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I don’t watch “The Big Bang Theory” regularly (too busy managing my business and being a Mom).  But the CBS comedy about  four nerdy best friends regularly draws 23 million viewers.

Now let’s just say your daughter is a huge “Big Bang Theory” fan.  She knows all the words to the theme song, treasures her “Soft Kitty, Warm Kitty” t-shirt and has a huge crush on Super Geek Sheldon.  If she also happens to need help in Math, sign her up for Miracle Math Coaching, because we’ll use “The Big Bang” to coach her.

t’s proven that people learn more when the subject matter relates to what they’re interested in.  So, Sheldon’s budget for comic books or Penny’s after-tax income from working at the Cheesecake Factory are all fair game.  Here are a couple of  “Big Bang” word problems I’d use to teach fractions:

• Sheldon and Leonard split household expenses with Sheldon paying 60 percent and Leonard paying 40 percent. (Sheldon had the bigger room.)  If the rent is \$1,200 a month, what’s the total rent Leonard would pay during the two years of the lease?  \$11,520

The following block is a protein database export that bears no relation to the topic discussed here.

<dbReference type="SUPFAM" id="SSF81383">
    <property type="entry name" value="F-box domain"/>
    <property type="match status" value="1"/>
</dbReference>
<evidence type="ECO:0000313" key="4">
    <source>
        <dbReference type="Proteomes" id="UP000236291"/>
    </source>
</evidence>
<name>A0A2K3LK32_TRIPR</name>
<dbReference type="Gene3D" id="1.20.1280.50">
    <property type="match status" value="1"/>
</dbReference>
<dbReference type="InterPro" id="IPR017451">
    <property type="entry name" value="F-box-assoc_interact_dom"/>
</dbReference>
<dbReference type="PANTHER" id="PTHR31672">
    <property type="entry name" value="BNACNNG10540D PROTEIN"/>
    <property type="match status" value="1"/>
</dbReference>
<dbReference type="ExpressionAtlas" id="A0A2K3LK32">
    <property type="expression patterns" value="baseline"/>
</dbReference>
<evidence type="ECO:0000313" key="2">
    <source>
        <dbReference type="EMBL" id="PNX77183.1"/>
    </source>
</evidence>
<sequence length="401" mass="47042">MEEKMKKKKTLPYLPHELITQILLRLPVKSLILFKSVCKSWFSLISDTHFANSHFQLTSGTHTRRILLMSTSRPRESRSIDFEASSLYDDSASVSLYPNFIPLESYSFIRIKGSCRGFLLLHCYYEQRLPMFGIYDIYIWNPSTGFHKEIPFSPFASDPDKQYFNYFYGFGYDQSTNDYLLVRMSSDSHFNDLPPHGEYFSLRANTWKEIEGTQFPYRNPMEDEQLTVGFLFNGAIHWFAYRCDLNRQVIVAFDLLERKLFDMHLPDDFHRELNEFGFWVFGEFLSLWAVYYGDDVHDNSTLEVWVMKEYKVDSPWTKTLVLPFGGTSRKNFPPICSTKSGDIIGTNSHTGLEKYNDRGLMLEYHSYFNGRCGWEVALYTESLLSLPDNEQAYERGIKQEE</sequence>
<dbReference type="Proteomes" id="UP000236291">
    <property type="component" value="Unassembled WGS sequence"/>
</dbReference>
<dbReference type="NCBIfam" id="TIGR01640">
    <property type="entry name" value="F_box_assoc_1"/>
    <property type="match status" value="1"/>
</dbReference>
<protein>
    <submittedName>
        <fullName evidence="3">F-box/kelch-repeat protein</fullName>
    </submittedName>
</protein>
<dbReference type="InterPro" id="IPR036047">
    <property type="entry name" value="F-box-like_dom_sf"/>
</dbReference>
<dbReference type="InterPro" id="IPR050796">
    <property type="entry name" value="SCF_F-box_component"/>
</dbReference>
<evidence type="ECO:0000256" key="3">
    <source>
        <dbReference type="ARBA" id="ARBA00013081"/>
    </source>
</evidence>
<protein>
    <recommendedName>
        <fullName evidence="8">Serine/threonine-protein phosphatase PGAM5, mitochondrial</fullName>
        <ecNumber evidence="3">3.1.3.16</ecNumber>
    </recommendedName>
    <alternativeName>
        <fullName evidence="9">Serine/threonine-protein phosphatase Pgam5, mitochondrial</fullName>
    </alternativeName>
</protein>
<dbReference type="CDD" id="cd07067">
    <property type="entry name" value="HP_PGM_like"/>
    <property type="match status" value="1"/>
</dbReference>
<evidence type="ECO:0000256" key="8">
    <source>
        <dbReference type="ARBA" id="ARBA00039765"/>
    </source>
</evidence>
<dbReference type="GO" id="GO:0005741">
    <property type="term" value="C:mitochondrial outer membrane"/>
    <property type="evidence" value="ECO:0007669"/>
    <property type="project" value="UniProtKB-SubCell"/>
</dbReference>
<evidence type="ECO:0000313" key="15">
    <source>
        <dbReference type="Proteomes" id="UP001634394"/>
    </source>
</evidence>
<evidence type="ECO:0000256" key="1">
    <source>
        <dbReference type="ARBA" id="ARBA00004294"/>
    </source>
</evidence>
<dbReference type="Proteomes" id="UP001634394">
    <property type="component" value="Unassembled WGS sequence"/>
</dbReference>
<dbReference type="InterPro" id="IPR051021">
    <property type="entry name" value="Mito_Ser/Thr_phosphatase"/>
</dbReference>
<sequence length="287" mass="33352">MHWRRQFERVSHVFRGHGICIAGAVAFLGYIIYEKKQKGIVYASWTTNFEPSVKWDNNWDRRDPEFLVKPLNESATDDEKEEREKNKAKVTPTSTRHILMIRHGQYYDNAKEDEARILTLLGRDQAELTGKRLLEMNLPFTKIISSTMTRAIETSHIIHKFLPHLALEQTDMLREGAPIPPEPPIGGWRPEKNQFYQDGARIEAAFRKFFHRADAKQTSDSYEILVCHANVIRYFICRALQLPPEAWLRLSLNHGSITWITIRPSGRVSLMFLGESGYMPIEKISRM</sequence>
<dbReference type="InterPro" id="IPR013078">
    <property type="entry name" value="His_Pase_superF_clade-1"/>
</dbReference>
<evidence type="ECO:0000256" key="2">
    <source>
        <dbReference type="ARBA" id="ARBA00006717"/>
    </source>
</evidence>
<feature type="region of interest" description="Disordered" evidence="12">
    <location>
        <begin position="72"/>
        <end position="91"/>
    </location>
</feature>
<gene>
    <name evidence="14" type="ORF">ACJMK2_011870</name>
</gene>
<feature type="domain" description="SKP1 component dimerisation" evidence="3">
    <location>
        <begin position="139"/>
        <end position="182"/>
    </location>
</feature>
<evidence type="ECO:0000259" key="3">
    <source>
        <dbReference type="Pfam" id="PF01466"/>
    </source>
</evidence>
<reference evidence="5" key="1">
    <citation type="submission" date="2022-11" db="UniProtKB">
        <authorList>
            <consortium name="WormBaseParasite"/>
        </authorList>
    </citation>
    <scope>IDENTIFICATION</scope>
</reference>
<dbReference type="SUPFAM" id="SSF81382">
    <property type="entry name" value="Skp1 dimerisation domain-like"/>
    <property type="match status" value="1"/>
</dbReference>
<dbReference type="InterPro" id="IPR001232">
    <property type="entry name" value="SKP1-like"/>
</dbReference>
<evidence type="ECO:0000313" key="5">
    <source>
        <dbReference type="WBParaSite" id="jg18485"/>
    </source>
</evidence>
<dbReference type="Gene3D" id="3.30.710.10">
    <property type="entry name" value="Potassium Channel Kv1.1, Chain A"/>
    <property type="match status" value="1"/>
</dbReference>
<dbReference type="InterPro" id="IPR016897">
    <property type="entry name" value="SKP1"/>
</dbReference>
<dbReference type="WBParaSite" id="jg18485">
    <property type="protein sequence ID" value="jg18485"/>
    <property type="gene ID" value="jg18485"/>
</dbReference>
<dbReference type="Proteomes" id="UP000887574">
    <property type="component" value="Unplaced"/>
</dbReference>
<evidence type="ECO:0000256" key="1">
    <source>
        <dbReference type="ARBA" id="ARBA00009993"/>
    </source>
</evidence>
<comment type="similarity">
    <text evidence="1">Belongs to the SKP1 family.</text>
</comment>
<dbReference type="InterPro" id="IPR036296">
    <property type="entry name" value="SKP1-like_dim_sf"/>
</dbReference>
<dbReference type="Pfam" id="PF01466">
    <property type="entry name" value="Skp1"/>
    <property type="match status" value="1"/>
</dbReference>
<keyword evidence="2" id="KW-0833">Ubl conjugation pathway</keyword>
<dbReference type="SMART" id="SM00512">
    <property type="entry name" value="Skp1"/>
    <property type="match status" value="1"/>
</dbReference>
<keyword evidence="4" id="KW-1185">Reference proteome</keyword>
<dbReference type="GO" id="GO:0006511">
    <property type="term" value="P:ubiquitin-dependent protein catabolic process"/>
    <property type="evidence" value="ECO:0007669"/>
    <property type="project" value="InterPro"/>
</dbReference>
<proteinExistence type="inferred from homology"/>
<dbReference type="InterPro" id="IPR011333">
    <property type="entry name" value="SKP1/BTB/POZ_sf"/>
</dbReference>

• Penny earned \$200 a week as a waitress.  If she got 15 percent in tips on half of her earnings and 20 percent on the other half, how much would she take home every week?  \$235

Miracle Math places a high priority on engaging students by tying instruction to extracurricular interests, activities and pursuits.

Our application includes a section asking for that kind of information, including favorite books, food, movies, television shows, sports and hobbies.  Forget “put-you-to-sleep” word problems about the number of apples in a barrel or how long it takes a train to get to a station.

Our word problems uses a mnemonic strategy to help facilitate learning.  For example, one student doing poorly in statistics had a strong interest in basketball.  The academic coach created worksheets and word problems using Shaquille O’Neal and Kobe Bryant’s scoring and rebounding stats during the most recent basketball season.  The student’s understanding of statistics shot through the roof.

What interests does your child have that would make good word problems?  You can come up with some to give them yourself.

As the mother of three active and growing daughters, I know the importance of making sure your children receive the best education possible.  That’s what I expect for my own girls, and that’s what I provide my Miracle Math students.